DANCE REVIEW – A pair of moving tales well told
MAGPIE Music, Epifano light up the stage at Sushi
By Jennifer de Poyen
December 14, 2004
Sushi Performance & Visual Art has always been home to alternative voices. So it’s fitting that in this season of holiday shows, the city’s leading presenter of cutting-edge dance and performance presented some serious (albeit seriously fun) dancing.
Last weekend brought the local debut of an avant-garde, improv-based Dutch performing-arts troupe, MAGPIE Music and Dance Company, and the return of a Bay Area favorite, the choreographer Kim Epifano.
Because of the post-9/11 visa backlog, only the American members of the MAGPIE troupe were able to enter the country, instead of the full contingent that artistic director Allyson Green had envisioned. So dancer Katie Duck and violinist Mary Oliver – who usually perform with a visual artist, lighting designer and video artists – did what comes naturally: They improvised.
Recruiting Sushi’s resident lighting technician, Geronimo Omabtang, they went to work in Sushi’s temporary digs at St. Cecilia’s. So impressed were they with Omabtang’s work that they asked him to take on a role usually reserved for MAGPIE’s resident designer: improvising the lighting cues as they created their music and dance, all in real time during the performance. The result, titled “Blink,” was an absorbing, often beautiful trio, with Omabtang’s light acting as a partner to Duck’s dancing and Oliver’s fiddling.
At Saturday night’s performance, “Blink” opened with Oliver alone on stage, strolling and strumming her violin. Meanwhile, Duck emerged from the audience, struck a balance pose on an armrest, embraced an unsuspecting woman, then crawled into the arms of some front-row viewers, who deposited her in front of the stage.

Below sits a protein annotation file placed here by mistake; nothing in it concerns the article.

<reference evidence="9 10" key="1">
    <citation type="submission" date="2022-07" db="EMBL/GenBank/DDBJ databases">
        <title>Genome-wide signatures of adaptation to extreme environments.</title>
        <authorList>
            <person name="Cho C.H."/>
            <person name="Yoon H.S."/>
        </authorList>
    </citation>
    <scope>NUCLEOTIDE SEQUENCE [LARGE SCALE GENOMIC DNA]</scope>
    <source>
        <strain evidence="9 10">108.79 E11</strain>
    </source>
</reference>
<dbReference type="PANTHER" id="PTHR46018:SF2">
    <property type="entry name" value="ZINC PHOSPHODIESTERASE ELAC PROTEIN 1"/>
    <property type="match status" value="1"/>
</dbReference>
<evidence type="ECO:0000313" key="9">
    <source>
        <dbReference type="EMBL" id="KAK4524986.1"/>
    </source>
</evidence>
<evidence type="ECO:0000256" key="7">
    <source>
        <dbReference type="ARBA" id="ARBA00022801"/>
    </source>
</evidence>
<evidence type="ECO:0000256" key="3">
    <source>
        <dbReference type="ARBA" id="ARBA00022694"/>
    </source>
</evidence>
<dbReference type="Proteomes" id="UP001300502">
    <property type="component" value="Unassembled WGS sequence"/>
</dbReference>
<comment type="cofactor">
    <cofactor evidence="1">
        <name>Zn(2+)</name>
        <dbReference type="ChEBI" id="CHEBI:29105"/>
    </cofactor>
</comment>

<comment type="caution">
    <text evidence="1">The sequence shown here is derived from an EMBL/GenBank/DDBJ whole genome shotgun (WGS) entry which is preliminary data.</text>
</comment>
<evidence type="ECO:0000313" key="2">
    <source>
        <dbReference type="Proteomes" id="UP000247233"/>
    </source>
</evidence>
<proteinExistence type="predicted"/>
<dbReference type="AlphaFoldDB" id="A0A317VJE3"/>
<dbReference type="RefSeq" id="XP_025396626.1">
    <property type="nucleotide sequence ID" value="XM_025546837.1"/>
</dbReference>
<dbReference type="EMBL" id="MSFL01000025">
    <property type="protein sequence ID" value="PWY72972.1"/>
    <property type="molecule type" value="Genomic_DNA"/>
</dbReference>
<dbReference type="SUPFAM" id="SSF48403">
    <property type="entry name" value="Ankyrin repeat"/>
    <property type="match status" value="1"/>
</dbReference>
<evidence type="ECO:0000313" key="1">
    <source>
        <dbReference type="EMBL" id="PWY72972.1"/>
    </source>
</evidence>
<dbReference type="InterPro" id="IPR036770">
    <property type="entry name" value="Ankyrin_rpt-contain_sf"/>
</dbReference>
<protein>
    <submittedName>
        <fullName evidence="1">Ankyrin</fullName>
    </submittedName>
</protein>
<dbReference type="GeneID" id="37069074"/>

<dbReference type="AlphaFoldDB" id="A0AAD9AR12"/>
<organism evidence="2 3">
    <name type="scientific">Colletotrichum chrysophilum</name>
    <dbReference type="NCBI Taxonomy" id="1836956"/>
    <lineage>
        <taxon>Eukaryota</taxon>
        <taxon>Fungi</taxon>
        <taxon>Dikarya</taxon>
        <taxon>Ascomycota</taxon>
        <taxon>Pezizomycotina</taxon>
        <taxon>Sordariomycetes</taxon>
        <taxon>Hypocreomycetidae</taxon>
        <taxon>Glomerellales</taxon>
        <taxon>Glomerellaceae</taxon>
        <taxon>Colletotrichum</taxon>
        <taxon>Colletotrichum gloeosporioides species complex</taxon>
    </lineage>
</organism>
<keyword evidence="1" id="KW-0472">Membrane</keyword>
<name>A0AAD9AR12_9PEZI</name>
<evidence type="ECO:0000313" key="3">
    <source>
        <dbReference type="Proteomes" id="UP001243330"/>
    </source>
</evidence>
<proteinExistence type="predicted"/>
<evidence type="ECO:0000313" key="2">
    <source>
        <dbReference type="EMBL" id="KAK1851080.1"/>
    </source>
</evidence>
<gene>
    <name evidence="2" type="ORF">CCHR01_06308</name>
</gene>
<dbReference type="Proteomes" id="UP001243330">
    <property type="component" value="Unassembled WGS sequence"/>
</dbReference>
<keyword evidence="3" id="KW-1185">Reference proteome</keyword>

Once onstage, Duck removed her shoes and began to dance in an expressive give-and-take with Oliver, who often moved as she played, at one point dropping to her knees in response to Duck’s dancing. Omabtang’s lighting figured prominently in various moments; at one point, he painted Oliver’s hands and arms in a luscious orange hue, focusing attention on her spiky, soulful melody.
Both Oliver and Duck are strong technical performers, and yet they use their virtuosity sparingly. The emphasis is on communication, not steps or notes.
The same might be said of Epifano’s “NonniNonno,” a collaboration between the choreographer and Jeff Morrison, a local experimental theater artist. Drawing inspiration from the artists’ Italian grandparents, Epifano’s nonni Isabella and Morrison’s nonno Bruno, and blending fact with supposition, the piece imagines their origins in the old country and their life in the New World.
No strict narrative emerges from the piece. Instead, with a sound score that includes the title song from Leoncavallo’s “I Pagliacci,” popular songs and traditional music, and with a creative use of a few props – a chair, some pieces of cloth, a heaping pile of flour – Epifano and Morrison conjure a sense-filling portrait of the Italian immigrant experience.
A segment in which Epifano and Morrison move together without touching, calling out the ingredients “flour, salt, egg,” becomes a touching metaphor for the way we all create a life from daily ritual. A later sequence, in which Epifano kneels with a cloth over her head, throwing flour in the air, evokes the ways in which ritual can both purify the soul and grind away at individual desire and need.
At one point, the artists imagine their respective grandparents falling in love in Italy. In a humorous simulation of exuberant sex, they dive at each other, then fall into exhausted sleep before being wakened by roosters and donkeys. A later segment expresses the cost of that love: Isabella abandons her dreams to follow Bruno to America. She wanted to be an opera singer, but she only sang the blues, Epifano sings.
One of the purposes of art is to rescue people and events from the private zone of memory and transform them into shared experience. “NonniNonno” ennobles the experience of an ordinary life, irradiated by moments of love, sunk in dailiness, doomed, in the end, to oblivion. It reminds us to live fully and love deeply – to sing our own little stories, as best we can.
“NonniNonno” choreography/direction: Kim Epifano. Sound score/compositions/writing/performance: Kim Epifano, Jeff Morrison. “Blink” dance: Katie Duck. Music: Mary Oliver. Lighting design: Geronimo Omabtang.
Jennifer de Poyen